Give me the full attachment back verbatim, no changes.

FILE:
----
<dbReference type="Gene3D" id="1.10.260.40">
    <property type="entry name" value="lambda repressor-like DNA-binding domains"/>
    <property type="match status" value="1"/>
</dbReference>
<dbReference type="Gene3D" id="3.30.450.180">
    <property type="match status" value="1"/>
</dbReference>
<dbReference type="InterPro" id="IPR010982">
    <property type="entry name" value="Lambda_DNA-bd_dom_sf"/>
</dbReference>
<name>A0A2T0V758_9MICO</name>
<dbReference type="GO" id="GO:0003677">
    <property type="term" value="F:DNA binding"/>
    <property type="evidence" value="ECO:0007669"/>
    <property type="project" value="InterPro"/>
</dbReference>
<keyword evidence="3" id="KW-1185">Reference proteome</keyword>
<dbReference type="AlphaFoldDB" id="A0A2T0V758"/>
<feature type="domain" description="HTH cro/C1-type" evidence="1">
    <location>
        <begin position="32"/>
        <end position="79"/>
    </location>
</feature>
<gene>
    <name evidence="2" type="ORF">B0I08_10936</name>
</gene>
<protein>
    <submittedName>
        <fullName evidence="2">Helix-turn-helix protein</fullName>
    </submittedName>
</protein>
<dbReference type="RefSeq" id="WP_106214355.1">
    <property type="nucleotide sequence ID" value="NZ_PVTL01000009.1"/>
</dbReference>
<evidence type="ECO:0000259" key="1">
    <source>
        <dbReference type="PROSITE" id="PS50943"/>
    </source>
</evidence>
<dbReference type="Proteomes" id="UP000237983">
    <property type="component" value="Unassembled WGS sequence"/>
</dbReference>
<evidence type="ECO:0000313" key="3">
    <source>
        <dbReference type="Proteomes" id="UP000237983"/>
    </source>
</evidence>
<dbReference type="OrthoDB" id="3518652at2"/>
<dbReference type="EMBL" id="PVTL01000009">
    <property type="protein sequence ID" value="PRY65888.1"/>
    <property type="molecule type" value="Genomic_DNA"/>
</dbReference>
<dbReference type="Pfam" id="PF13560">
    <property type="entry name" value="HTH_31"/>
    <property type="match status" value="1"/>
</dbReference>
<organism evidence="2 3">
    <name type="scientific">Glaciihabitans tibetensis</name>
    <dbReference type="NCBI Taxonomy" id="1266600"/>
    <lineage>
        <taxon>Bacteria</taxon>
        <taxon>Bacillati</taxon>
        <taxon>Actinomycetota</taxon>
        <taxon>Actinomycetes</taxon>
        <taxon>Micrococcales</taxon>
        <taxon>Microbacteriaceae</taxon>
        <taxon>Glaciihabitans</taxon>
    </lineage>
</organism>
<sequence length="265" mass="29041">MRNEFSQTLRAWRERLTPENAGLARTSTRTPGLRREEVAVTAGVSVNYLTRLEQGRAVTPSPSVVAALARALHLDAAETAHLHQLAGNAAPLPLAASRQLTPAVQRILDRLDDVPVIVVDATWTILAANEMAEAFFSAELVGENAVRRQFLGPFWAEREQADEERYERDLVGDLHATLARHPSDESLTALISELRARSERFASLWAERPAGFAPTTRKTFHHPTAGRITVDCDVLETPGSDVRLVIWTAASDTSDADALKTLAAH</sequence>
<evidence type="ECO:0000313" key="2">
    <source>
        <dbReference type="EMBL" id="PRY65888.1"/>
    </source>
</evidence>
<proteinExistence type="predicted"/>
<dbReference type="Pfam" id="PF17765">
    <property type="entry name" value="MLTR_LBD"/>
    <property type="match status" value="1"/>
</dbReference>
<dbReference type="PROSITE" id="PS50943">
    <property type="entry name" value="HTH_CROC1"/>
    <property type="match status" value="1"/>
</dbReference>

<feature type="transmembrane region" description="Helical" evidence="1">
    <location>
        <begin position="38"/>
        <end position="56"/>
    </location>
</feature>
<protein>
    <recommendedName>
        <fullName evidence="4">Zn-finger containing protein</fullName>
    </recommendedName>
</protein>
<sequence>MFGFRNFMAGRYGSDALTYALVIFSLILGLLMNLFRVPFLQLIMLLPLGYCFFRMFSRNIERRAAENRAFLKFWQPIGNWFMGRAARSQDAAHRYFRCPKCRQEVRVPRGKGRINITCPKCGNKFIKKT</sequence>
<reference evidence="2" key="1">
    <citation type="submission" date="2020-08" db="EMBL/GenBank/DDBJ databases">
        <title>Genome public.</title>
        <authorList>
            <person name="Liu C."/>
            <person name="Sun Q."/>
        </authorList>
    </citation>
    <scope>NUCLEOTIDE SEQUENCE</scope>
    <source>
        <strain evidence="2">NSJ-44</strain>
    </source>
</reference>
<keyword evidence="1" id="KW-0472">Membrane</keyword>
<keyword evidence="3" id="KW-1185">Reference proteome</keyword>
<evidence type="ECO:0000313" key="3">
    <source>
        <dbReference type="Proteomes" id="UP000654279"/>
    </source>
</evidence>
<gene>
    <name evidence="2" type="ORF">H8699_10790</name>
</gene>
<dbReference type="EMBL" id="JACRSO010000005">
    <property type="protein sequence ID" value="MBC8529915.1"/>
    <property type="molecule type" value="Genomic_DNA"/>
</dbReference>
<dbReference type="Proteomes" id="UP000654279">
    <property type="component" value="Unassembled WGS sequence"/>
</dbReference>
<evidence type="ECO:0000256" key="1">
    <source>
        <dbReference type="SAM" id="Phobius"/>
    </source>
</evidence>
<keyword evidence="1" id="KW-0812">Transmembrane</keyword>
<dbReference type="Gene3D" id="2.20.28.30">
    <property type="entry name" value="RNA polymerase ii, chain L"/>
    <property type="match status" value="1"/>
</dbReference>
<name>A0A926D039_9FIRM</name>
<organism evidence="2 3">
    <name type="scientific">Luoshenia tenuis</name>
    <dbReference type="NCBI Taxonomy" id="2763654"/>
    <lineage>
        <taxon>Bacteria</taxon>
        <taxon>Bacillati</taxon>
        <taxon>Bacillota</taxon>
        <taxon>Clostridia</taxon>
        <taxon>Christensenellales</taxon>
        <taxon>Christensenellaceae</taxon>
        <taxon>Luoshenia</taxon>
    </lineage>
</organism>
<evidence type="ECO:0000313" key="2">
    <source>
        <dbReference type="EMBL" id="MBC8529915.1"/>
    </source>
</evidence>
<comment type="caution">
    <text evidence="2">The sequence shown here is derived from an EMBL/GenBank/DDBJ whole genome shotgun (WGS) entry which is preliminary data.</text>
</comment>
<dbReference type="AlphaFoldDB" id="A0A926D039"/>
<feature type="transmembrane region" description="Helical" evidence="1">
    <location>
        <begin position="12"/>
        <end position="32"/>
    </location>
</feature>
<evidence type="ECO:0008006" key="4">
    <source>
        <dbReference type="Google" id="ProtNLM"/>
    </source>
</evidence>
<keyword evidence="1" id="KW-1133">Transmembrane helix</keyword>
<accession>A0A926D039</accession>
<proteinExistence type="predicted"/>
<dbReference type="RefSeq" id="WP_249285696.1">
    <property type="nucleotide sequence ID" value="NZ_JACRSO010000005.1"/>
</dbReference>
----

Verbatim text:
<dbReference type="Gene3D" id="1.10.260.40">
    <property type="entry name" value="lambda repressor-like DNA-binding domains"/>
    <property type="match status" value="1"/>
</dbReference>
<dbReference type="Gene3D" id="3.30.450.180">
    <property type="match status" value="1"/>
</dbReference>
<dbReference type="InterPro" id="IPR010982">
    <property type="entry name" value="Lambda_DNA-bd_dom_sf"/>
</dbReference>
<name>A0A2T0V758_9MICO</name>
<dbReference type="GO" id="GO:0003677">
    <property type="term" value="F:DNA binding"/>
    <property type="evidence" value="ECO:0007669"/>
    <property type="project" value="InterPro"/>
</dbReference>
<keyword evidence="3" id="KW-1185">Reference proteome</keyword>
<dbReference type="AlphaFoldDB" id="A0A2T0V758"/>
<feature type="domain" description="HTH cro/C1-type" evidence="1">
    <location>
        <begin position="32"/>
        <end position="79"/>
    </location>
</feature>
<gene>
    <name evidence="2" type="ORF">B0I08_10936</name>
</gene>
<protein>
    <submittedName>
        <fullName evidence="2">Helix-turn-helix protein</fullName>
    </submittedName>
</protein>
<dbReference type="RefSeq" id="WP_106214355.1">
    <property type="nucleotide sequence ID" value="NZ_PVTL01000009.1"/>
</dbReference>
<evidence type="ECO:0000259" key="1">
    <source>
        <dbReference type="PROSITE" id="PS50943"/>
    </source>
</evidence>
<dbReference type="Proteomes" id="UP000237983">
    <property type="component" value="Unassembled WGS sequence"/>
</dbReference>
<evidence type="ECO:0000313" key="3">
    <source>
        <dbReference type="Proteomes" id="UP000237983"/>
    </source>
</evidence>
<dbReference type="OrthoDB" id="3518652at2"/>
<dbReference type="EMBL" id="PVTL01000009">
    <property type="protein sequence ID" value="PRY65888.1"/>
    <property type="molecule type" value="Genomic_DNA"/>
</dbReference>
<dbReference type="Pfam" id="PF13560">
    <property type="entry name" value="HTH_31"/>
    <property type="match status" value="1"/>
</dbReference>
<organism evidence="2 3">
    <name type="scientific">Glaciihabitans tibetensis</name>
    <dbReference type="NCBI Taxonomy" id="1266600"/>
    <lineage>
        <taxon>Bacteria</taxon>
        <taxon>Bacillati</taxon>
        <taxon>Actinomycetota</taxon>
        <taxon>Actinomycetes</taxon>
        <taxon>Micrococcales</taxon>
        <taxon>Microbacteriaceae</taxon>
        <taxon>Glaciihabitans</taxon>
    </lineage>
</organism>
<sequence length="265" mass="29041">MRNEFSQTLRAWRERLTPENAGLARTSTRTPGLRREEVAVTAGVSVNYLTRLEQGRAVTPSPSVVAALARALHLDAAETAHLHQLAGNAAPLPLAASRQLTPAVQRILDRLDDVPVIVVDATWTILAANEMAEAFFSAELVGENAVRRQFLGPFWAEREQADEERYERDLVGDLHATLARHPSDESLTALISELRARSERFASLWAERPAGFAPTTRKTFHHPTAGRITVDCDVLETPGSDVRLVIWTAASDTSDADALKTLAAH</sequence>
<evidence type="ECO:0000313" key="2">
    <source>
        <dbReference type="EMBL" id="PRY65888.1"/>
    </source>
</evidence>
<proteinExistence type="predicted"/>
<dbReference type="Pfam" id="PF17765">
    <property type="entry name" value="MLTR_LBD"/>
    <property type="match status" value="1"/>
</dbReference>
<dbReference type="PROSITE" id="PS50943">
    <property type="entry name" value="HTH_CROC1"/>
    <property type="match status" value="1"/>
</dbReference>

<feature type="transmembrane region" description="Helical" evidence="1">
    <location>
        <begin position="38"/>
        <end position="56"/>
    </location>
</feature>
<protein>
    <recommendedName>
        <fullName evidence="4">Zn-finger containing protein</fullName>
    </recommendedName>
</protein>
<sequence>MFGFRNFMAGRYGSDALTYALVIFSLILGLLMNLFRVPFLQLIMLLPLGYCFFRMFSRNIERRAAENRAFLKFWQPIGNWFMGRAARSQDAAHRYFRCPKCRQEVRVPRGKGRINITCPKCGNKFIKKT</sequence>
<reference evidence="2" key="1">
    <citation type="submission" date="2020-08" db="EMBL/GenBank/DDBJ databases">
        <title>Genome public.</title>
        <authorList>
            <person name="Liu C."/>
            <person name="Sun Q."/>
        </authorList>
    </citation>
    <scope>NUCLEOTIDE SEQUENCE</scope>
    <source>
        <strain evidence="2">NSJ-44</strain>
    </source>
</reference>
<keyword evidence="1" id="KW-0472">Membrane</keyword>
<keyword evidence="3" id="KW-1185">Reference proteome</keyword>
<evidence type="ECO:0000313" key="3">
    <source>
        <dbReference type="Proteomes" id="UP000654279"/>
    </source>
</evidence>
<gene>
    <name evidence="2" type="ORF">H8699_10790</name>
</gene>
<dbReference type="EMBL" id="JACRSO010000005">
    <property type="protein sequence ID" value="MBC8529915.1"/>
    <property type="molecule type" value="Genomic_DNA"/>
</dbReference>
<dbReference type="Proteomes" id="UP000654279">
    <property type="component" value="Unassembled WGS sequence"/>
</dbReference>
<evidence type="ECO:0000256" key="1">
    <source>
        <dbReference type="SAM" id="Phobius"/>
    </source>
</evidence>
<keyword evidence="1" id="KW-0812">Transmembrane</keyword>
<dbReference type="Gene3D" id="2.20.28.30">
    <property type="entry name" value="RNA polymerase ii, chain L"/>
    <property type="match status" value="1"/>
</dbReference>
<name>A0A926D039_9FIRM</name>
<organism evidence="2 3">
    <name type="scientific">Luoshenia tenuis</name>
    <dbReference type="NCBI Taxonomy" id="2763654"/>
    <lineage>
        <taxon>Bacteria</taxon>
        <taxon>Bacillati</taxon>
        <taxon>Bacillota</taxon>
        <taxon>Clostridia</taxon>
        <taxon>Christensenellales</taxon>
        <taxon>Christensenellaceae</taxon>
        <taxon>Luoshenia</taxon>
    </lineage>
</organism>
<evidence type="ECO:0000313" key="2">
    <source>
        <dbReference type="EMBL" id="MBC8529915.1"/>
    </source>
</evidence>
<comment type="caution">
    <text evidence="2">The sequence shown here is derived from an EMBL/GenBank/DDBJ whole genome shotgun (WGS) entry which is preliminary data.</text>
</comment>
<dbReference type="AlphaFoldDB" id="A0A926D039"/>
<feature type="transmembrane region" description="Helical" evidence="1">
    <location>
        <begin position="12"/>
        <end position="32"/>
    </location>
</feature>
<evidence type="ECO:0008006" key="4">
    <source>
        <dbReference type="Google" id="ProtNLM"/>
    </source>
</evidence>
<keyword evidence="1" id="KW-1133">Transmembrane helix</keyword>
<accession>A0A926D039</accession>
<proteinExistence type="predicted"/>
<dbReference type="RefSeq" id="WP_249285696.1">
    <property type="nucleotide sequence ID" value="NZ_JACRSO010000005.1"/>
</dbReference>